I believe that even though it wasn’t a GOP operative who first floated the notion that Obama was not born in the U.S. and wasn’t qualified to assume the office of President per the U.S. Constitution, Republicans and racists eagerly accepted this as if it was Scripture. Donald Trump is one of those opportunistic individuals who publicly signed on to the “birther” story, which denied the reality that Barack Obama was born in Hawaii in 1961. The Obama-haters claimed then, and some continue to do so, that the 44th President of the U.S. was born in Kenya, his father’s country of origin.
So, yeah, Republicans, Tea Party members, and their like-minded confederates hyperventilated over this bit of fake news for eight years. (Trump, by the way, only reluctantly acknowledged the fact that President Obama is an American citizen after he became President-elect.)
If this is not Republican hyperventilation, I don’t know what is.
And, of course, stuff like this was NEVER disseminated online, right, Original Poster?
If anyone seriously believes that Obama was never insulted, attacked, or even criticized by his political opponents - or ordinary citizens, for that matter - during his two terms in office, I have a deed for a bridge in Brooklyn I can let you have for a song.

Friday, July 21, 2017

'Star Wars: The Radio Drama' Episode Review: 'The Luke Skywalker Initiative'

"We've got to figure out a way to get into that detention block."  (C) 1977 20th Century Fox Film Corporation
The Luke Skywalker Initiative


  • Luke Skywalker (Mark Hamill)
  • See-Threepio (Anthony Daniels)
  • Han Solo (Perry King)
  • Ben (Obi-Wan) Kenobi (Bernard "Bunny" Behrens)
  • Princess Leia Organa (Ann Sachs)
  • Artoo-Detoo
  • Chewbacca
  • 1st Crewman
  • 2nd Crewman
  • 1st Trooper
  • 2nd Trooper
  • Officer
  • 2nd Officer
  • 3rd Officer
  • Soldier
  • Console Voice
  • Narrator (Ken Hiller)
Announcer: Opening credits.

Music: Opening theme.

Narrator: A long time ago in a galaxy far, far away there came a time of revolution, when Rebels united to challenge a tyrannical Empire. In the Rebellion's most desperate crisis, plans vital to the defeat of the Empire were hidden in the memory banks of the astrodroid Artoo-Detoo. Artoo and his companion droid, See-Threepio, have come into the hands of young farmer Luke Skywalker and the veteran Jedi Knight Ben Kenobi. Having resolved to deliver Artoo and Threepio to the planet Alderaan, Luke and Ben have hired a pair of daring smugglers, Han Solo and his copilot, Chewbacca. along with their starship, the Millennium Falcon.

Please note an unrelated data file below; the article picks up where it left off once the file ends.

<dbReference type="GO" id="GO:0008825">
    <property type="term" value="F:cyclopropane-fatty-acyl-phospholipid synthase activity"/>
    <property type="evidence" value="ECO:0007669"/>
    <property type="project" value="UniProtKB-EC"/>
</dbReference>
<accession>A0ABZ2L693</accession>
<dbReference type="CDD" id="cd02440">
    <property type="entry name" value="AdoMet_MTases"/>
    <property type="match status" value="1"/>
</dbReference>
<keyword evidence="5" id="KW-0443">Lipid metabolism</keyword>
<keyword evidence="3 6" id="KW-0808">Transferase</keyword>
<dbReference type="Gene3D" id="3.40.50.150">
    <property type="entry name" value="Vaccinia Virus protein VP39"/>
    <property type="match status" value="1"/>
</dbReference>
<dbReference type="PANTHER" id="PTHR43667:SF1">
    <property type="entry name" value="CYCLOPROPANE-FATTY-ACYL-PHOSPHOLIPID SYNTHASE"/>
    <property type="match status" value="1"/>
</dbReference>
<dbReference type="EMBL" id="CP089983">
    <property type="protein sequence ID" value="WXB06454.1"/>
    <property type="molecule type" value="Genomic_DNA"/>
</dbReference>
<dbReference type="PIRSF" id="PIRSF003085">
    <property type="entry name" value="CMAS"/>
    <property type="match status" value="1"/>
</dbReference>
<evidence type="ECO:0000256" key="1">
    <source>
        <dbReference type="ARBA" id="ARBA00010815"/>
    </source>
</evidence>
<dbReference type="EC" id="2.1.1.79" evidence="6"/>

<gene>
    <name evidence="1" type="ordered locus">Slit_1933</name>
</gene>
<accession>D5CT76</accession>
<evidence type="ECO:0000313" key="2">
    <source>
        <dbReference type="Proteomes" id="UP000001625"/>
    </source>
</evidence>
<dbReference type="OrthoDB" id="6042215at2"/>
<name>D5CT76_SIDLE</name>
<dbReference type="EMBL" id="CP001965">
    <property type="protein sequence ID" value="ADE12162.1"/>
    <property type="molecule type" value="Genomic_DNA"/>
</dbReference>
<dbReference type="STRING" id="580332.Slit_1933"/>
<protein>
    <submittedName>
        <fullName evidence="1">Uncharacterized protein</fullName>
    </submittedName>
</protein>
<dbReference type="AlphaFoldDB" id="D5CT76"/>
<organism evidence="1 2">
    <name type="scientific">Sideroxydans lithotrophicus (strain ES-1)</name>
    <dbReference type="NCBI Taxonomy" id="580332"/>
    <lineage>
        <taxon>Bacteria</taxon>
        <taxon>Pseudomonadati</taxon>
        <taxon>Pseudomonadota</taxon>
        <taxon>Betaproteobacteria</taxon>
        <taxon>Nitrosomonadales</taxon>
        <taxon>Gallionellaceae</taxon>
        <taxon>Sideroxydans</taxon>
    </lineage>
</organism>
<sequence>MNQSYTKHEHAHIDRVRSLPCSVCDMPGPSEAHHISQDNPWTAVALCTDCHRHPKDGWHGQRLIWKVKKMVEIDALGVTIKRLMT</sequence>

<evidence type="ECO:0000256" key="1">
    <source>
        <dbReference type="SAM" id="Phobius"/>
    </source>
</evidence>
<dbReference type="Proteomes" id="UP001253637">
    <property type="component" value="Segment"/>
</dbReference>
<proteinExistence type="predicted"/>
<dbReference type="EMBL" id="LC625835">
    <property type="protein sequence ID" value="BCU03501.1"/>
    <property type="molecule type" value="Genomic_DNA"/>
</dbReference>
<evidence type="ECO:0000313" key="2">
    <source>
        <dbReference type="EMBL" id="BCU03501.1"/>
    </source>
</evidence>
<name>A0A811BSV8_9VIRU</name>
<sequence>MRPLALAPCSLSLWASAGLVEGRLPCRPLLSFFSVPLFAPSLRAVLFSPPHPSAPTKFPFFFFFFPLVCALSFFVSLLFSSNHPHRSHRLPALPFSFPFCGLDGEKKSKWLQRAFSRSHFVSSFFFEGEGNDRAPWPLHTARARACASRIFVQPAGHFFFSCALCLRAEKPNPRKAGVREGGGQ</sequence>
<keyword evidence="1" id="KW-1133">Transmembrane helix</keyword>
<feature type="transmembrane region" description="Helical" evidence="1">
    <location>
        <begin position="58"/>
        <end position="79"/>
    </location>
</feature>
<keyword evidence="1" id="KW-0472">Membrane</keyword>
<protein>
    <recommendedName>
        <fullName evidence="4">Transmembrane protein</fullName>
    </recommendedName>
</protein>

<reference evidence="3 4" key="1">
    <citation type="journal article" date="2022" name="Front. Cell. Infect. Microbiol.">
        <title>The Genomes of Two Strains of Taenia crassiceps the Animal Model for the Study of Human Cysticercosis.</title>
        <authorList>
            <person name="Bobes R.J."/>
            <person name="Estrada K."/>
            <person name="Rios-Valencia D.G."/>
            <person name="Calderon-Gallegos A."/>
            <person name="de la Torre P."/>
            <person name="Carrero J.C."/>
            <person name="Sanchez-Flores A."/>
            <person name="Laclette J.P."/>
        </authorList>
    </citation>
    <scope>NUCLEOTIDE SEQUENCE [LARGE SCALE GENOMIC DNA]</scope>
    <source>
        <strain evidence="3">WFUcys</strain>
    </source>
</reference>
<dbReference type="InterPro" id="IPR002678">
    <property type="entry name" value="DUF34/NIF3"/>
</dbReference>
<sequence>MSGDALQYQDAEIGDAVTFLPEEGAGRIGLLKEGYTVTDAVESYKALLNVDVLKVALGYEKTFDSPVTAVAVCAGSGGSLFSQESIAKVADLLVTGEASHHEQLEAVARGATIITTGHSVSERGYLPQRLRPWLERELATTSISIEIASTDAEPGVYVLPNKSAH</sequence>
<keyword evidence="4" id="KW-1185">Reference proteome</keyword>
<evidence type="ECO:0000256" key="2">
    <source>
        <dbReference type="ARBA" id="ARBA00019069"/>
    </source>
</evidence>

Sound: The Falcon's forward compartment in the background, along with the rumble of the ship, without engines, as she's drawn along with her warning sirens, alarms, etc.

Narrator: But forces of the Empire have reached Alderaan's solar system first with their ultimate weapon, a huge spacegoing fortress called the Death Star with which they have destroyed the entire planet. The Millennium Falcon, arriving on the scene only to find Alderaan obliterated, is now being drawn into the Death Star by a tractor beam. 

Sound: Distant noise of the escape pods being jettisoned. 

Threepio:  Listen, Artoo! It seems like Captain Solo is jettisoning the escape pods!


Threepio: But what if they leave us behind?


Threepio: Oh, I simply hate space travel! Why is it that every time we're onboard a vessel, somebody seems determined to demolish us?

Luke: (OFF) Threepio! Artoo!

Threepio: We're over here, Master Luke!

Threepio: Have we reached the planet Alderaan yet?

Luke: (FADING ON) There is no Alderaan, Threepio!

Threepio: I beg your pardon, sir, but I feel it is my duty to point out that you're in error. Why, I was there myself - 

The Millennium Falcon is captured by the Death Star. (C) 1977 20th Century Fox Film Corporation

The Luke Skywalker Initiative is the tenth episode of Brian Daley's Star Wars: The Radio Drama,  a 13-part audio adaptation of George Lucas's Star Wars - Episode IV: A New Hope. Produced in 1981 by KUSC-FM Los Angeles with the cooperation of Lucasfilm Limited, this episode is an expanded version of various sequences in the second act of Lucas's 1977 space-fantasy epic set "a long time ago in a galaxy far, far away."